for 'Slumdog Millionaire', 'Q & A' is mind-boggling: Vikas
By Fakir Hassen
Johannesburg, Jan 27 (IANS) Indian Deputy High Commissioner
to South Africa Vikas Swarup, who was the toast of the events
held here to mark India's 60th Republic Day, says he is overwhelmed
by the international attention showered on him following the
success of the movie "Slumdog Millionaire" that
is based on his book "Q & A".
"Until now I really felt that there was no difficulty
in carrying out my duties as both a writer and a diplomat,
but it's really been mind-boggling, the kind of attention
that the film and the book have got," Swarup told IANS
in an interview.
"It's extremely gratifying that a story which I dreamed
up in my head is now resonating with audiences around the
"When I wrote the book over two months of my spare time
as a diplomat in London, I thought it was a very Indian book
that would appeal only to Indian audiences. Suddenly, not
only has the book gone global, but the film has gone global
and is taking the world by storm," he said.
Swarup's book had already been translated into Hindi, Marathi,
Gujarati and Punjabi before the success of the film.
"There is now also interest in getting a Tamil edition
going and I'm sure there will be interest in other Indian
languages as well. It has already been translated into 37
languages and by the end of this month it may well be 40 because
we have just received offers from Greece, Croatia and other
"Due to the worldwide publicity of the film, many people
are coming forward for the book, which they may have otherwise
not known about."
Lauding Danny Boyle, the director of "Slumdog Millionaire",
Swarup said: "He has done an absolutely fantastic job
with the film - the way he has shot India, the way he has
shot Mumbai. I have never seen anything like it on screen,
"I think this is because he comes as an outsider with
sensitivity into the project, but also as someone who has
real empathy with the people of Mumbai and the city of Mumbai
and I think that shows through in every frame of the film."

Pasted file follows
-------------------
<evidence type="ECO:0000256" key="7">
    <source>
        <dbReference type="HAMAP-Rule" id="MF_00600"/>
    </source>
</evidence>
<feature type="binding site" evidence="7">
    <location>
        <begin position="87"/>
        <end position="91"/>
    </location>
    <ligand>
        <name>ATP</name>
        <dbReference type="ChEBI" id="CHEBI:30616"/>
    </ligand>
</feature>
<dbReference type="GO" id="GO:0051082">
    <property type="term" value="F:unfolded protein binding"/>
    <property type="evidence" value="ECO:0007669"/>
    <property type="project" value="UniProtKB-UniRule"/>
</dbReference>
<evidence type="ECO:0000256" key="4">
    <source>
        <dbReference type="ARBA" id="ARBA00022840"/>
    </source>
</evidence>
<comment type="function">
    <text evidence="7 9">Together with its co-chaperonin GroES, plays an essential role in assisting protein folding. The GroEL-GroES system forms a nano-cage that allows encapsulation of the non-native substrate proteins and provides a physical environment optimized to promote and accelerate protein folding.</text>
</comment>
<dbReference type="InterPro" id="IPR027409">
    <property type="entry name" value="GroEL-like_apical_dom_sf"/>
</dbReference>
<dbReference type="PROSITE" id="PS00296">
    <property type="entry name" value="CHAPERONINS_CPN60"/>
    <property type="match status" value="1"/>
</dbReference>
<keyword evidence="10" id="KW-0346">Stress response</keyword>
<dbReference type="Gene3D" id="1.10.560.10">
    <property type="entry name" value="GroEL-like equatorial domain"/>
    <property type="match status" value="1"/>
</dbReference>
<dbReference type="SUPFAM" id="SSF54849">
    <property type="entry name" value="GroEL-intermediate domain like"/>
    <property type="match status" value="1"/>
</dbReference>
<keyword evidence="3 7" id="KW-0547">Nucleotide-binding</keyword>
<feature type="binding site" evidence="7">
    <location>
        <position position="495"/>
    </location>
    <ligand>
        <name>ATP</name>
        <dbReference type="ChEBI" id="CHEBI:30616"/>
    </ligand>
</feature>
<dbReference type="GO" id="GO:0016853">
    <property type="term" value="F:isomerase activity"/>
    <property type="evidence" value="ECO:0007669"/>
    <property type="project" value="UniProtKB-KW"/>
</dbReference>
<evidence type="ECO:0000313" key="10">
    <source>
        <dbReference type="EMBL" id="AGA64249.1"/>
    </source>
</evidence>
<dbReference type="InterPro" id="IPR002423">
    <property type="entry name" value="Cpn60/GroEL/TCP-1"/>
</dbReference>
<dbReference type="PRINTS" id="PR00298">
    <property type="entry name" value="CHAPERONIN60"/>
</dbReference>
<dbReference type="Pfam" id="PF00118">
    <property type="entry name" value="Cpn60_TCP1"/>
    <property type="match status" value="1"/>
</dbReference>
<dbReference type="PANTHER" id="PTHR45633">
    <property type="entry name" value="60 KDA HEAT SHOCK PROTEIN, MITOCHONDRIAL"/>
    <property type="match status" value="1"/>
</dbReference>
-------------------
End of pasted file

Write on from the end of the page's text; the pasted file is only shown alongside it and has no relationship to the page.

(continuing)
Freshly returned from India, where he was busy promoting "Q
& A", Swarup said he was amused by hawkers trying
to sell him pirated versions of his own book.
"I was travelling to the IMAX in Mumbai with my Indian
publisher and at the red light intersections where they try
to sell you pirated editions of various books, on that particular
day, all of them were selling only my book!
"Since my picture was not on the cover of the book, hawkers
pestered me to buy a copy without realising that I had written
it. It was a surreal moment. My publisher said this was a
tale to tell my grandchildren."
"Slumdog Millionaire", which bagged four Golden
Globe awards, is a hot candidate among bookies for the Oscars
but Swarup is not yet sure whether he will attend the biggest
event in world cinema.
"My Japanese publishers want me to attend the film and
book tie-in there. There is an offer to go to Canada. I'm
receiving offers to address universities in America. Obviously,
I can't do all of those things.
"I have to see where in my day job I can get those periods
where there is a lull in which I can perform these other things.
In India I really didn't have a minute's rest with so many
requests for interviews. I had to turn down many of them,"
In South Africa, there will be a charity premiere as well
as appearances at book signings and other screenings of the
"I consider South Africa my current home because I won
my first prize for 'Q & A', the Boeke Prize, here. So
I would love to do as much as I can to promote the book and
the film here but these competing demands have to be reconciled
so I can work out a proper schedule," he added.
Swarup's second book, "Six Suspects", has also been
optioned by the BBC, for a film, and a radio play in 13 languages.
A third book is already in the pipeline.
"It has been conceptualised and I'm very excited about
it. It may not be set in India (like the first two).
What I bring to a book - a fast-paced narrative and engaging
characters - will hopefully be there," he said.
Despite the demands of a literary career, there is no question
of Swarup giving up his job as a diplomat.
"I am constantly bemused by references to me as 'the
former Indian diplomat' and I have to keep reminding people
that I very much have my day job and I have no intention of
giving it up because I love it. It's a great honour for me
to represent my country because India is the flavour of the
world right now."
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